Mr Speaker, our radio and TV reception is another issue that the board needs to look at. In rural areas, the radio reception is either very poor or non-existent. The TV reception is even worse. So, we need to speed up the acquisition of transmitters so that they can be installed in rural areas and the people of Lupososhi in Luwingu District and, indeed, those from Mangango can enjoy the same fruits that the people in Lusaka and along the line rail are enjoying.

Sir, once positioned and maintained, the transmitters will enable Parliament Radio to reach far-flung areas. I know that the ZNBC and Parliament Radio work in collaboration. However, they cannot expand the coverage until the radio reception in various rural areas has been worked on. So, this will be a welcome activity, and I urge the in-coming board to look at this issue very seriously and prioritise …


Mr Speaker: Order, on the left!

Mr Bwalya: … rural areas so that we can enjoy the fruits of the public broadcaster.

Sir, the other aspect that the board has to pay attention to and ensure that it is maintained is good governance. The boards need what I may call a helicopter view. It needs to look at the operations of the ZNBC and provide oversight. There is the ‘Hands in, nose out’ or ‘Nose in, nose out’ concept, meaning that the management should be allowed to work professionally and do the job that it is trained to do. The board should provide the necessary supervision and give policy guidance to the ZBNC. The nation is watching and the appointment of this board is long overdue and has been talked about on the Floor of this House. 

Sir, we thank the hon. Minister for finally appointing the board. However, the board must also know that it has the role of ensuring that the Access to Information Bill is brought to this House. The board is part of the media. So, must ensure that the ministry brings this Bill to this House and enables the people of Zambia access to information.

Mr Speaker, I thank you.

The Minister of Information and Broadcasting (Mr Kapeya): Mr Speaker, thank you for affording me this opportunity to wind up debate on the appointment of the ZNBC Board. The ratification of the board today, indeed, will mark a big day for the media fraternity. It is a day that the PF Government, under the able leadership of His Excellency the President, …

Hon. Opposition Members interjected.

Mr Livune: Question!

Mr Kapeya: … Mr Michael Chilufya Sata, has scored yet another first on something that has eluded Zambia since 2002.

Hon. PF Back-Bencher: Hear, hear!

Mr Kapeya: Mr Speaker, allow me to thank the Chairperson of your Committee that scrutinised the nominees and pay special tribute to the entire Committee and each individual member for the job well done. As Ministry of Information and Broadcasting, we say thank you so much.

Sir, allow me also to put it on record that this Eleventh National Assembly will go down in the history of this Parliament and Zambia, as a country, as having ushered in the long-awaited ZNBC Board, which the people have been yearning for since 2002.

Mr Speaker, as the ministry in charge of information and broadcasting services, we are very proud to have appointed the ZBNC Board, brought it to Parliament and seen it through the whole ratification process. Indeed, as everybody knows, the issue was supposed to be tabled in 2002, but that failed for reasons that could be better explained by our colleagues who were in charge of the State’s affairs then.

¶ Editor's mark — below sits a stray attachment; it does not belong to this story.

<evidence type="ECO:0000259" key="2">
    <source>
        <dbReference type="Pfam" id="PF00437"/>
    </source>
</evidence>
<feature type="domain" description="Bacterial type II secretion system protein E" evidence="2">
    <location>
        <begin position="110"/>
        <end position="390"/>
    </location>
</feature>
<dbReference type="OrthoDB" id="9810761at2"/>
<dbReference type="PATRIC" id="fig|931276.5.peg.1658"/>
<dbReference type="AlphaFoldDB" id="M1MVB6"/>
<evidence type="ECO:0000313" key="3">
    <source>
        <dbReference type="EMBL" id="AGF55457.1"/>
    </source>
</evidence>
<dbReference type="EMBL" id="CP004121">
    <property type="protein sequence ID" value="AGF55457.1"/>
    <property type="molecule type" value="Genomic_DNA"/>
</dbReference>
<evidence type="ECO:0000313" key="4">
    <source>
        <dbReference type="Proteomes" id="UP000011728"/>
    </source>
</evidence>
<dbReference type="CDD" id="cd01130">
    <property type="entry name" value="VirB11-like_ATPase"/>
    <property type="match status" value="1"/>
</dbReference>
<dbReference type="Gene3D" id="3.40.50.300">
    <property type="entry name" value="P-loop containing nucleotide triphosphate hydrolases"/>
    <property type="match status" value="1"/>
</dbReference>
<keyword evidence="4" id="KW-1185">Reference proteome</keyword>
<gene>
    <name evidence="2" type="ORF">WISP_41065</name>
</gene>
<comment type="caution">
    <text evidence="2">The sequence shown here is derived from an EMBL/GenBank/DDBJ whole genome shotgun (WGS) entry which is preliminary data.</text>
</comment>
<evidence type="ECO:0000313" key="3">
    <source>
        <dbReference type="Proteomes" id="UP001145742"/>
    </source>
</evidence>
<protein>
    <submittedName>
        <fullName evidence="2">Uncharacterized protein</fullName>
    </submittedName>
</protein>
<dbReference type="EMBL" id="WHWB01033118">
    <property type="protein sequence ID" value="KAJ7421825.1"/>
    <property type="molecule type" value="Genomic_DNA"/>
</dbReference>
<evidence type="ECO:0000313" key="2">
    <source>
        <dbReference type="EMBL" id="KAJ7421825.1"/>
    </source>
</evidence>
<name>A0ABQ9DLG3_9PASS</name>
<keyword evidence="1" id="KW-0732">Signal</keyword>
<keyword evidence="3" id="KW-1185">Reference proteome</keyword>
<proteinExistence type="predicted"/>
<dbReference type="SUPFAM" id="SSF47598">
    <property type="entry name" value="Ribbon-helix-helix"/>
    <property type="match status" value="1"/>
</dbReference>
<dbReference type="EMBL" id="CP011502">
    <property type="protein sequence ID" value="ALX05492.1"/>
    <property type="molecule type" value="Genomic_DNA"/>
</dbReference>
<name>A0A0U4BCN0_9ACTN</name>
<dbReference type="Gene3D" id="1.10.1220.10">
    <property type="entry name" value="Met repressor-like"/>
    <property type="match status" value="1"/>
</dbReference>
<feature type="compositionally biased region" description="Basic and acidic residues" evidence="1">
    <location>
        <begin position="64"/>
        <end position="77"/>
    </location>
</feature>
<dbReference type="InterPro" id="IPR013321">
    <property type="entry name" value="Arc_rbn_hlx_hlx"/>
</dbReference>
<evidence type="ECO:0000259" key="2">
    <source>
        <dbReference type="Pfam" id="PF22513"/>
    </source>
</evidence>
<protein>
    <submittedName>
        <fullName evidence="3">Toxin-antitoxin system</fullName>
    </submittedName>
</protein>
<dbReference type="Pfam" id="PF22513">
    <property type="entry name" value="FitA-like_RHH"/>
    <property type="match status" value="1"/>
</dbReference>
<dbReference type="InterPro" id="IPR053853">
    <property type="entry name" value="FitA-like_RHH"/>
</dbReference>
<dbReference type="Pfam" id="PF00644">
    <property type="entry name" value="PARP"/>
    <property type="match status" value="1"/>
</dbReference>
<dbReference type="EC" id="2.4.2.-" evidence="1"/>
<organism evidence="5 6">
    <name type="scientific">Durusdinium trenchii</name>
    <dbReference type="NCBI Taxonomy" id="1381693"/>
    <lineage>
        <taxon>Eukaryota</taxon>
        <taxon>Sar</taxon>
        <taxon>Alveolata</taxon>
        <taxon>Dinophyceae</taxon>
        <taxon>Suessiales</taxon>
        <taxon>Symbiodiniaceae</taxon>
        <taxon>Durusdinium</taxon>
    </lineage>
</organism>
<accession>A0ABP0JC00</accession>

Sir, the PF Government ensured that the process moved forward until today when we are witnessing a big change in the running of the ZNBC. This is on account of our collective beliefs that the ZNBC needs a board for it to operate effectively and in line with the law. 

Sir, the board members presented to this House are men and women of great experience and character. They will not only ensure that the ZNBC operates in a transparent and accountable manner, but also turn the institution around to operate as a business. The nominees represent a cross section of society. Therefore, I am more than confident that the board will operate in the public interest and deliver on the core mandate of the corporation.

Mr Speaker, let me turn to the hon. Members who debated. First of all, I commend Hon. David Mwila, the mover of the Motion and the seconder Hon. Kabinga Pande. I am very grateful to them. Hon. Belemu, the Member of Parliament for Mbabala Parliamentary Constituency, …

Hon. UPND Member: Hear, hear!

Mr Kapeya: … thank you very much, especially that you have supported the good job done by the PF for the first time.

Hon. Opposition Members: Question!

Mr Kapeya: I hope and trust that, from today, you will continue in this same direction.

Hon. Opposition Members: Hear, hear!

Hon. PF Member: Born again!

Mr Kapeya: Indeed, you are getting wiser. Sometimes, I fail to understand the position by Hon. Patrick Mucheleka, Member of Parliament for Lubansenshi, on the Motion because, in one breath, he says that the ZNBC has not improved since the PF took over the running of the State and, on the other, that the ZBNC has really improved its programming.

Hon. Opposition Members: Aah!

Mr Kapeya: So, I failed to understand the direction he is heading to.

Sir, I agree with Hon. Miyutu of Kalabo Central. Indeed, a big change has come today. This big change we are talking about, which the hon. Member really wanted, is the appointment of the ZNBC board. So, I thank Hon. Miyutu for acknowledging this change. I would also like to thank Hon. Bwalya of Lupososhi Constituency. I wish all hon. Members in this House were like him.


Mr Speaker: That is as far as you can go, hon. Minister. Otherwise, we will begin debating ourselves.